About Me

Grant Hayes

AIM small MISS small

Can you be pin point accurate?

Missing by a millimetre in sport may as well be missing by a mile. A millimetre can mean the difference between scoring or missing. A millimetre can mean the difference between your team mate getting your pass or missing it. A millimetre can mean the difference between losing and winning.

When milliseconds matter and millimetres matter its vital athletes these days are pinpoint accurate as consistently as possible. With the advancement in technology for specialised playing surfaces, equipment and clothing the gap between winning and losing is closer than ever. YES talent matters, of course it does, but can athletes rely on raw talent alone? The talent pool is bigger than ever, access to talent has been spread to the corners of the globe and no stone is left unturned. SO again, do you need to be pinpoint accurate?



Accuracy and precision matter if you want to #BeFirst in sports today.

Sport happens in motion. Athletes need to be able to track objects and react to them as quickly and accurately as possible. Team sports in particular have to be able to track multiple objects AND anticipate their next move. Ever seen a talented athlete just ‘read’ play so beautifully? Thats anticipation, and it isn’t just coming from experience. It comes from accuracy, speed, tracking, reacting and timing.

So aside from playing your sport over and over to train these skills and gain experience, what else can be done to ensure accuracy is pinpoint and fast? Can we train the brain of an athlete to be good at tracking and anticipating multiple objects? Keep in mind that athletes need recovery, so while practising sport is critical, more and more practise beyond what the body can recover from can be detrimental. Overtrained athletes will struggle despite the amount of work put into practise.

Take a look at quick react below. Small moving targets that must be hit with accuracy. Athletes need to anticipate the movements of the targets and accurately hit them with a finger, NOT a whole hand. THINK about gross and fine motor skills, accuracy, precision, timing. Athletes do not have to get overly fatigued or add another element into their training that could possibly fatigue them when training these skills.


It is rare for sport to happen in a predictable pace. Let alone any targets to be totally stationary. Some athletes need to assess and react to moving targets that need to be AVOIDED in order to hit a stationary target. Quick react allows this scenario to be trained. Athletes need to react with a split focus and be precise every time.

The better trained an athlete is at this skill, the more relaxed they are under pressure. It is vital to be fast to react AND fast to relax. Speed comes from the ability to contract AND relax. Excessive tension will only slow an athlete down.



Depth perception has a massive impact on accuracy. Take a look at the above diagram. If ONE eye is slightly off the degree of missing the target gets larger the further away it is. Eyes MUST be equal in ability to track and focus on targets at all speeds and all directions. Any discrepancy results in suppression by the brain (as discussed in our last article) and then results in a lack of accuracy.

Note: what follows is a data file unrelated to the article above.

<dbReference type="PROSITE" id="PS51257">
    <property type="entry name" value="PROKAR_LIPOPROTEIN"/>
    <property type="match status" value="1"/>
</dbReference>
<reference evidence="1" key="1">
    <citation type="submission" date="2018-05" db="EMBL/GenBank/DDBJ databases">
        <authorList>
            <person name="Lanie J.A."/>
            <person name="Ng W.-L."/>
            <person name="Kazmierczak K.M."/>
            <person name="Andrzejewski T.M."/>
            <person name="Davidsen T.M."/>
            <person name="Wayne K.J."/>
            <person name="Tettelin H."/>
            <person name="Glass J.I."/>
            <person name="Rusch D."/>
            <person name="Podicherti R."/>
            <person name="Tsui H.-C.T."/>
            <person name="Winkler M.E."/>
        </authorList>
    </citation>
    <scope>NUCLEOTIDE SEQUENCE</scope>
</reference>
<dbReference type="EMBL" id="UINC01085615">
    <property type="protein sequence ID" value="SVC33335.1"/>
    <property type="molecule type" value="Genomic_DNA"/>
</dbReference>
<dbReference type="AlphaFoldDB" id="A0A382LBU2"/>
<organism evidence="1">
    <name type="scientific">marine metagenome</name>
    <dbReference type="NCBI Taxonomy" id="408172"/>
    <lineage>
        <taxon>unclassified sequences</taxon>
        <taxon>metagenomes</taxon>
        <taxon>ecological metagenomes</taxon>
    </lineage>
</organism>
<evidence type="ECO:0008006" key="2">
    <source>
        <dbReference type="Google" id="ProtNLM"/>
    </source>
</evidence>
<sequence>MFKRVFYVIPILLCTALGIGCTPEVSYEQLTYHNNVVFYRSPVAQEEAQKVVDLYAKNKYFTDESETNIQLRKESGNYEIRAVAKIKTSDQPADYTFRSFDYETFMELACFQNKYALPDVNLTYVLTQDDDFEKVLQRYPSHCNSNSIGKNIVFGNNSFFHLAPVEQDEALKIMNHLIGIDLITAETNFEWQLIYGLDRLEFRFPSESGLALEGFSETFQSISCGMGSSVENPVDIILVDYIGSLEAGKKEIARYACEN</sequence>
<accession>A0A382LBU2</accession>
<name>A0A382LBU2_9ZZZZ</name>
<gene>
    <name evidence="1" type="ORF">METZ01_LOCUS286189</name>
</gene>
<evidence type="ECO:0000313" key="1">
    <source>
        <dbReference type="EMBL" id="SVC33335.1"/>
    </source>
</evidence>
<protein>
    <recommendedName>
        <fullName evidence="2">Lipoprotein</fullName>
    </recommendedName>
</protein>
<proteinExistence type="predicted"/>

The impacts on hand eye co-ordination. This also means it takes this athlete longer to process where the target is, how far away it is. If the target is moving it is even harder. Moving objects or players around the target increase the difficulty still. How accurate can an athlete be in these circumstances? How fast can the athlete be?

Fusion is designed to test and train both eyes to work together AND to train them to move in unison and focus on beads that vary in their distance from the eyes. Depth perception training can reduce and eliminate suppression, increase the ability of the eyes and brain to accurately judge distance and speed with accuracy, and result in higher accuracy in reaction to targets.

When using FUSION and make sure you have the perfect X. You can read more about fusion HERE

Remember to train with quick react and dynamic react using one arm independently and also both arms alternating LEFT and RIGHT. A common mistake is athletes make is to use their dominant arm 70 percent of the time. Use both equally.

You have two eyes, try training quick react and dynamic react with one eye patched. Alternate between eyes. Using one eye challenges reaction time and accuracy and allows for situations in sport where one eye may be blocked by sunstrike, or solid objects or players blocking its full vision.

Be accurate with both eyes and with one eye at a time.

Milliseconds matter.

Learn to react precisely to small moving targets.

Train accurate depth perception to increase hand eye co ordination and accuracy in hitting targets.

Be so well trained at the above that you can do it with relaxed speed and less tension. Time will slow down for you.



Its easy to hit a light the size of a fist, but can you be pin point accurate with your fingertips?

Can you hit a target that is moving and anticipate its speed?



#BeFirst Quick React

Reacting to a stimulus at rapid pace
Eye hand reaction
Fast processing

Training Options

Left Arm ONLY
Right Arm ONLY
Add LOAD via using a band 
Patch 1 eye



#BeFirst Dynamic React

Multi object tracking
Eye hand reaction

Training Options

Left Arm ONLY
Right Arm ONLY
Add LOAD via using a band 
Patch 1 eye